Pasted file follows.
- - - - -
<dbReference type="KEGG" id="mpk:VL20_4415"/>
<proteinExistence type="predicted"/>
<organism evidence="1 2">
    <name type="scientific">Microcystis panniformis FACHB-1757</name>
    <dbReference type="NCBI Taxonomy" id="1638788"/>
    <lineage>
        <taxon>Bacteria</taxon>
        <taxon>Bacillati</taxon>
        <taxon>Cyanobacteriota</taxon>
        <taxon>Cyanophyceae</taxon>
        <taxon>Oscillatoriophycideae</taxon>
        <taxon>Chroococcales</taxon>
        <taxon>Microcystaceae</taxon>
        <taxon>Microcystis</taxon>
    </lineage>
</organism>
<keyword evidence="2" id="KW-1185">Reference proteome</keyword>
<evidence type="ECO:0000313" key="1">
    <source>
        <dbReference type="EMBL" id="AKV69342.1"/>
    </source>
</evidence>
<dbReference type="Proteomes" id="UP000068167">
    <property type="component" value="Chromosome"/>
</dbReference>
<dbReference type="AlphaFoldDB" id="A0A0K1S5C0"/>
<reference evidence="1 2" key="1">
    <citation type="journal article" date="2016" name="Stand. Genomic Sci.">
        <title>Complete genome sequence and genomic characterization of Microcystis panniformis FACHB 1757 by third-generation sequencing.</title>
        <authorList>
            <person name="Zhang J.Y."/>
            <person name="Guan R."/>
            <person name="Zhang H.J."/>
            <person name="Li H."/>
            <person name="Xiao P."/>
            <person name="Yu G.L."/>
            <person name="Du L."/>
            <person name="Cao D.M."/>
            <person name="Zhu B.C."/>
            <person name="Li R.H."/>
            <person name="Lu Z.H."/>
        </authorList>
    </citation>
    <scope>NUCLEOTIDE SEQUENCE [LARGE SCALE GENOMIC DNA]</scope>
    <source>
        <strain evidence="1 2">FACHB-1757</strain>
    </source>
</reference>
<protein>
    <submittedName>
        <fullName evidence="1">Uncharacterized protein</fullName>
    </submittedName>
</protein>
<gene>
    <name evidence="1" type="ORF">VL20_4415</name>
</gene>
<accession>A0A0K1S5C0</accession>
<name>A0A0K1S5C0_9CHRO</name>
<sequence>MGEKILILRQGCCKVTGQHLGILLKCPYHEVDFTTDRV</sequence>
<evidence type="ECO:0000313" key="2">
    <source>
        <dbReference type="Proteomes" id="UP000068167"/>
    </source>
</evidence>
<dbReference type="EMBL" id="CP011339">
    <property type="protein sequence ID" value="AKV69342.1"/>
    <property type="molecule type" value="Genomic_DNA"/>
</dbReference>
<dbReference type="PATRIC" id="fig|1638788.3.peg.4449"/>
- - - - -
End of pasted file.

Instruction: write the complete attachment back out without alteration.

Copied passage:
<dbReference type="KEGG" id="mpk:VL20_4415"/>
<proteinExistence type="predicted"/>
<organism evidence="1 2">
    <name type="scientific">Microcystis panniformis FACHB-1757</name>
    <dbReference type="NCBI Taxonomy" id="1638788"/>
    <lineage>
        <taxon>Bacteria</taxon>
        <taxon>Bacillati</taxon>
        <taxon>Cyanobacteriota</taxon>
        <taxon>Cyanophyceae</taxon>
        <taxon>Oscillatoriophycideae</taxon>
        <taxon>Chroococcales</taxon>
        <taxon>Microcystaceae</taxon>
        <taxon>Microcystis</taxon>
    </lineage>
</organism>
<keyword evidence="2" id="KW-1185">Reference proteome</keyword>
<evidence type="ECO:0000313" key="1">
    <source>
        <dbReference type="EMBL" id="AKV69342.1"/>
    </source>
</evidence>
<dbReference type="Proteomes" id="UP000068167">
    <property type="component" value="Chromosome"/>
</dbReference>
<dbReference type="AlphaFoldDB" id="A0A0K1S5C0"/>
<reference evidence="1 2" key="1">
    <citation type="journal article" date="2016" name="Stand. Genomic Sci.">
        <title>Complete genome sequence and genomic characterization of Microcystis panniformis FACHB 1757 by third-generation sequencing.</title>
        <authorList>
            <person name="Zhang J.Y."/>
            <person name="Guan R."/>
            <person name="Zhang H.J."/>
            <person name="Li H."/>
            <person name="Xiao P."/>
            <person name="Yu G.L."/>
            <person name="Du L."/>
            <person name="Cao D.M."/>
            <person name="Zhu B.C."/>
            <person name="Li R.H."/>
            <person name="Lu Z.H."/>
        </authorList>
    </citation>
    <scope>NUCLEOTIDE SEQUENCE [LARGE SCALE GENOMIC DNA]</scope>
    <source>
        <strain evidence="1 2">FACHB-1757</strain>
    </source>
</reference>
<protein>
    <submittedName>
        <fullName evidence="1">Uncharacterized protein</fullName>
    </submittedName>
</protein>
<gene>
    <name evidence="1" type="ORF">VL20_4415</name>
</gene>
<accession>A0A0K1S5C0</accession>
<name>A0A0K1S5C0_9CHRO</name>
<sequence>MGEKILILRQGCCKVTGQHLGILLKCPYHEVDFTTDRV</sequence>
<evidence type="ECO:0000313" key="2">
    <source>
        <dbReference type="Proteomes" id="UP000068167"/>
    </source>
</evidence>
<dbReference type="EMBL" id="CP011339">
    <property type="protein sequence ID" value="AKV69342.1"/>
    <property type="molecule type" value="Genomic_DNA"/>
</dbReference>
<dbReference type="PATRIC" id="fig|1638788.3.peg.4449"/>